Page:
BWW Review: HAIRSPRAY brings colorful music and fun to Greenville Little Theatre
Singing. Dancing. Comedy. A (sadly) still relevant message of tolerance.
Couldn't we all stand to have a little more of that in our lives right now?
It's the story of Tracy Turnblad (Mary Evan Giles), a Baltimore teenager who longs to join the "nicest kids in town" on The Corny Collins Show, a local version of American Bandstand. Along the way, she falls in love with teen heartthrob Link Larkin (Carter Allen), leads a campaign to racially integrate the TV show, and helps welcome her mother, Edna (Jon Kilpatrick), to the sixties.
The musical, based on a 1988 John Waters movie, is simply joyous, filled with memorable tunes by Scott Wittman and Marc Shaiman, and a clever book by Mark O'Donnell and Thomas Meehan. It's become a staple of the musical repertoire and is always guaranteed to be a good time.
Director Suzanne McCalla put together a talented and energetic ensemble to bring the show to life. She fills the stage with appealingly cartoonish backgrounds (nicely designed by Ryan Bradburn) that work particularly well in big numbers like "Welcome to the Sixties" and "Run and Tell That." That second number also stands out as a demonstration of the cast's solid - and sometimes very impressive - dance chops as they bring Kimberlee Ferreira's joyous choreography to life.
Mary Evan Giles, with a strong voice and cheerful presence, is perfectly perky as Tracy. She's a dynamic performer who makes it easy to see why the character can both introduce new dance moves and serve as a civil rights leader. She also has an easy chemistry with the likeable Carter Allen as Link, the object of her affections.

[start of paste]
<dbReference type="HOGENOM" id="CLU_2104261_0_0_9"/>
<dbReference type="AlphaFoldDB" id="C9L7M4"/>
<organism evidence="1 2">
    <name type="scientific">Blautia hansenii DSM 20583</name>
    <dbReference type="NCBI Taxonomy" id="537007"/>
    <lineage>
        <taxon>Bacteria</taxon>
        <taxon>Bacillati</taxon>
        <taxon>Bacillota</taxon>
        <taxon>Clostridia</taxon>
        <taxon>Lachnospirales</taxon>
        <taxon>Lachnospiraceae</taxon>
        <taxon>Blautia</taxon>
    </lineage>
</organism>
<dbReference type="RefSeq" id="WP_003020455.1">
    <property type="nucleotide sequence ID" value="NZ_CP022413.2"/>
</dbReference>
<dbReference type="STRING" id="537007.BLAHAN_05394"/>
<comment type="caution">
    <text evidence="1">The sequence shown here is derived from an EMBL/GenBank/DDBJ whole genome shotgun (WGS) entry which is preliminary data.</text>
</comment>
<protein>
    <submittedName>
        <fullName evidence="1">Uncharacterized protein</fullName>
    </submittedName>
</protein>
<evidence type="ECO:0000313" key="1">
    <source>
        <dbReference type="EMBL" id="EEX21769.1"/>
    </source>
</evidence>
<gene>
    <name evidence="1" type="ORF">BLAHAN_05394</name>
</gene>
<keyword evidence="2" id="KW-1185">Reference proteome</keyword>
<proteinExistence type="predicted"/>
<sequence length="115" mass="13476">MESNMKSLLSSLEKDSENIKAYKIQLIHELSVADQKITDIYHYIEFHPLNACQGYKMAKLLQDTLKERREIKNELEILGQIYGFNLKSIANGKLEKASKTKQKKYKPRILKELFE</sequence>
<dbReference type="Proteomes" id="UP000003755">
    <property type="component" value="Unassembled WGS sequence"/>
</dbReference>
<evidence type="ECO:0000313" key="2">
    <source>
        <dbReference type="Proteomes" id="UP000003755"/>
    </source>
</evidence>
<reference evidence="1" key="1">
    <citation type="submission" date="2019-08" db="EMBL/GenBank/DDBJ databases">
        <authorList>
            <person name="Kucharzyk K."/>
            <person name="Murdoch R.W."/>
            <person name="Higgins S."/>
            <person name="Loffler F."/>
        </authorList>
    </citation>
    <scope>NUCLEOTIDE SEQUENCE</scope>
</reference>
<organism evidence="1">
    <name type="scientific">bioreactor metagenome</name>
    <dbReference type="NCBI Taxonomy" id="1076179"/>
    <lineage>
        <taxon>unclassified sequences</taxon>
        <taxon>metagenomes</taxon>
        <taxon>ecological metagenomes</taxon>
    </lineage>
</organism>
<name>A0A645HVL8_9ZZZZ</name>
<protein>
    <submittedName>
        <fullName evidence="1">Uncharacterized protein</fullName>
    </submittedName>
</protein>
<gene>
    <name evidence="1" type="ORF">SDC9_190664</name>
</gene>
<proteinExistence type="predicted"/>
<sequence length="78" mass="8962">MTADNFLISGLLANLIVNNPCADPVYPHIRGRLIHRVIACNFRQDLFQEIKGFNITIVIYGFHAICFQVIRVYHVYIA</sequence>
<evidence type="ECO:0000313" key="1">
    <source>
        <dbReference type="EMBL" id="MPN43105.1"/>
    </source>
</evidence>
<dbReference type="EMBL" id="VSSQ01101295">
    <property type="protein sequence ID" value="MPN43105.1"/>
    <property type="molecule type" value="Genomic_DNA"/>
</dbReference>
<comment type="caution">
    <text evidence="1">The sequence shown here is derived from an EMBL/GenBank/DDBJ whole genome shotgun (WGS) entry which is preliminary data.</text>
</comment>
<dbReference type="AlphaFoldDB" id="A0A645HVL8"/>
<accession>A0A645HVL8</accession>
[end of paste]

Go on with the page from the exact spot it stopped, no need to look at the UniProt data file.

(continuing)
Christina Yasi, as Tracy's best friend, Penny, makes a strong impression with her pleasing voice and comic delivery. Similarly, Kristofer Parker brings impressive vocal and dance skills to his role of Seaweed, the object of Penny's affections.
Jon Kilpatrick has a sly touch and arch sensibility as Tracy's mother, Edna, a role traditionally played by a male (see if you can spot the clever nod to the character's origin in the set design).
Other standouts include Mary Freeman and Cat McWhirter as scheming mother and daughter Velma and Amber Von Tussle, Ryan Bradburn's goofy expressions as Tracy's father, Wilbur, and the powerful voices of Jessica Eckenrod, Meg Jones, and Grace McGrath as The Dynamites.
A real show-stopper, though, was Khristin Stephens as Motormouth Maybelle. With a dynamic presence and huge voice to match, she managed to bring chills and cheers with her two big numbers, "Big, Blonde, and Beautiful" and "I Know Where I've Been."
Thomas Brooks designed the colorful costumes and Tim St. Clair II served as musical director. His work with the ensemble - coupled with the dynamic choreography - especially shines on big numbers like "Without Love" and the show's bouncy, energetic finale.
While there were some troublesome sound issues on the night I attended - including microphone feedback and some muddy lyrics - that shouldn't dissuade you from attending. After all, you can't stop the beat.